Just What Is Sustainability Anyway?

Without context, sustainability is a useless word. It is similar to words like conservation or durability. Without knowing what you want to conserve, the word doesn’t have any meaning.

Sustainability begs the question, "What do you wish to sustain?"

What Does Sustainability Mean?

Sustainability is simply the ability to sustain something. To sustain something, we must prolong it indefinitely, which begs the obvious question: what is it that we want to sustain? Do we want to sustain our consumer lifestyle, our growth-based economic system, or our control over other nations’ resources? Sustainability, therefore, is the discussion around our ability to sustain something given the resources we have available. So often, we hear the word “sustainability” without context, which can lead to some pretty confusing scenarios.

Corporations often will talk a lot about sustainability. But do we ever ask them, what is it you are trying to sustain? If we did, we would find that the true goal of sustainability for them is to sustain their business, which ultimately means sustaining profit and revenue streams. Economists apply sustainability to economic growth, asking how we might sustain growth rates that require us to consume more year after year whether we have a need or not. Wall Street pundits actually apply the word sustainability to stock market rallies, as if it were possible to have a stock market that never went down.

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"Anyone who thinks that you can have infinite growth on a planet with finite resources is either a madman or an economist." - Sir David Attenborough

What Do You Want To Sustain?

So each of us must ask the question: what is it that we wish to sustain? When I think about sustainability, I think about sustaining the conditions for life to be able to thrive. Often, the things we must do to sustain life conflict with the things we must do to sustain the economy.

For example, many people seek the sustainability of their job. Creating jobs is often touted as a sustainable thing to do, as it enables people to earn money they can trade for their needs. But what if the jobs that are being created force us to destroy forests to make room for cattle grazing or use animals to test various chemicals in cosmetics or sell subsidized, unhealthy fast food to people in dire need of real food?

While jobs may increase our own ability to sustain ourselves in the economy we have constructed, many of these jobs also erode the capacity of the planet to support life. Nearly every product we bring to market takes life to create it. Let’s take an iPhone for example. The materials that comprise an iPhone need to be mined from all around the world, which causes the destruction of a local ecosystem. Oil is needed to ship these components all throughout the assembly process and to bring the final product to the local store near you. The phone requires electricity to keep it functional, which also requires the extraction of fuel. Everything we do or create costs something real, and I don’t mean money. To create anything, we must take it from somewhere else, and that cost is usually the life of an animal or a tree or a plant.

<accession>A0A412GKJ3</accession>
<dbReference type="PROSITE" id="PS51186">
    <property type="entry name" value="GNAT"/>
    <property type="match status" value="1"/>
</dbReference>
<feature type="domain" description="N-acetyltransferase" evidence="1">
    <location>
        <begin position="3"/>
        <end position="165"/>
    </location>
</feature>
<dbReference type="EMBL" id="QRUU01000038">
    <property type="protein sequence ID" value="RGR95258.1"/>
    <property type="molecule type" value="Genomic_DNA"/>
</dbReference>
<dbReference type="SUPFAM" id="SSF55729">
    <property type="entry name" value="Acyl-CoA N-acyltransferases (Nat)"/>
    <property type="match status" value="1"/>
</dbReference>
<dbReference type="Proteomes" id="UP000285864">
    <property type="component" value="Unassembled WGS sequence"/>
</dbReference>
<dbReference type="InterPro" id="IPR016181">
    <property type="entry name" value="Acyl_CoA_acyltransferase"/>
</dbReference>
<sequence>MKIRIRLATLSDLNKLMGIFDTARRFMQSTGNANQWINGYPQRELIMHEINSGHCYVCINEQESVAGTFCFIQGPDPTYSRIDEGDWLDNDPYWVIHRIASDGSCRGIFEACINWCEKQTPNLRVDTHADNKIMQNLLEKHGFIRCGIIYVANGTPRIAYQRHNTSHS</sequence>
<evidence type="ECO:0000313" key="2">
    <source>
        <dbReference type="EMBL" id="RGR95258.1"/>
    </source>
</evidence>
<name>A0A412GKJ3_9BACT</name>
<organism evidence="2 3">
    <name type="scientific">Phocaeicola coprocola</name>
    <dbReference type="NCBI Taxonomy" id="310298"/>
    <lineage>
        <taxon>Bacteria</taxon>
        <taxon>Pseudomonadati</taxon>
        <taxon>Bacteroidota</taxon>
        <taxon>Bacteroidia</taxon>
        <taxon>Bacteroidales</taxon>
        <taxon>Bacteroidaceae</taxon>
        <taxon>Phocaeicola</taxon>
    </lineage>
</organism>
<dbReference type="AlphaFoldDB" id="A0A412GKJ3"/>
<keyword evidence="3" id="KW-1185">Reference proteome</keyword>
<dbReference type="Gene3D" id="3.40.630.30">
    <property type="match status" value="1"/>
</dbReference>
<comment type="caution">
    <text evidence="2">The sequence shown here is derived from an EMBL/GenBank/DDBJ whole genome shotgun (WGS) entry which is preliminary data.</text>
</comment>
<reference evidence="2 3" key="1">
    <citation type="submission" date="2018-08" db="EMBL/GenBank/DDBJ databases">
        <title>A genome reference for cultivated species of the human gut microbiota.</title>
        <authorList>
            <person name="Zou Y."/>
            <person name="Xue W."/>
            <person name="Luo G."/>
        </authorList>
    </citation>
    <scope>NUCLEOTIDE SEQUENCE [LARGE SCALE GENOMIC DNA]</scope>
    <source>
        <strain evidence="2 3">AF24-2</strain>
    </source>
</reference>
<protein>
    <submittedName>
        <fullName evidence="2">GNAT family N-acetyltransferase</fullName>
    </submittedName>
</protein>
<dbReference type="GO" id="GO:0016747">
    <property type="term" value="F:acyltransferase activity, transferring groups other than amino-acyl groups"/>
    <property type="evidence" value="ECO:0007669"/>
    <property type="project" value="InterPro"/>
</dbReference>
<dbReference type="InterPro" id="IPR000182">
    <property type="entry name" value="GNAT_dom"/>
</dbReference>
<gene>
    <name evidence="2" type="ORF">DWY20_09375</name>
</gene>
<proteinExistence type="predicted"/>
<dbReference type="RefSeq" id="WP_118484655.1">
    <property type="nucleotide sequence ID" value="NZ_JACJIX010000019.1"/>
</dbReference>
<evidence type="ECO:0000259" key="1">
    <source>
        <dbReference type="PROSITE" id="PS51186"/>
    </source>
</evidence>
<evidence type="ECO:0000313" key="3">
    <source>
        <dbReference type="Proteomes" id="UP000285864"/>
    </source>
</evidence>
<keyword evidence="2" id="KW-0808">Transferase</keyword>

It takes life to sustain life. A whale must eat krill in order to sustain himself, but the whale does not open up a for-profit business and decimate the entire krill population to sell them to the other whales in his community. At the same time, the whale helps to keep krill populations thriving by their movements through the water column.

It takes life to sustain life.

The Need To Balance Giving And Taking

When we are able to balance giving and taking, we find ourselves in a position to sustain life itself. Today, we have created an economy that promotes taking as much as you can for yourself. The more you consume, the more jobs that can be created, and the more people it is thought can thrive.

We have forgotten this fundamental law of reciprocity, that too much taking upsets the delicate balance that allows all life to meet their needs. When we clear cut a forest, we remove the habitat for millions of animals. This is a cost that is not reflected on the balance sheet but it is a cost that is felt nonetheless. We cannot create something from nothing. Everything we do has an impact.

To sustain our planet’s ability to support life, we need to become aware of these cumulative impacts, re-imagine and reorganize ourselves in ways that give back to the earth as much as we have taken from her. I see our role as humans living in a world dedicated to sustaining life on the planet is to become stewards of the earth, helping to create the conditions for all of life to thrive.

There are many such practices that you can learn about such as permaculture, industrial ecology, local living economies, natural building, and energy efficiency that can aid us in our quest to live in a world where all of life has the ability to thrive. But first we must begin to ask the question both of ourselves and others who are using the term “sustainability”, “what is it that you wish to sustain?”

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What might we create if we decided to sustain life instead of economic growth?

We have forgotten this fundamental law of reciprocity, that too much taking upsets the delicate balance that allows all life to meet their needs.
Chris Agnos

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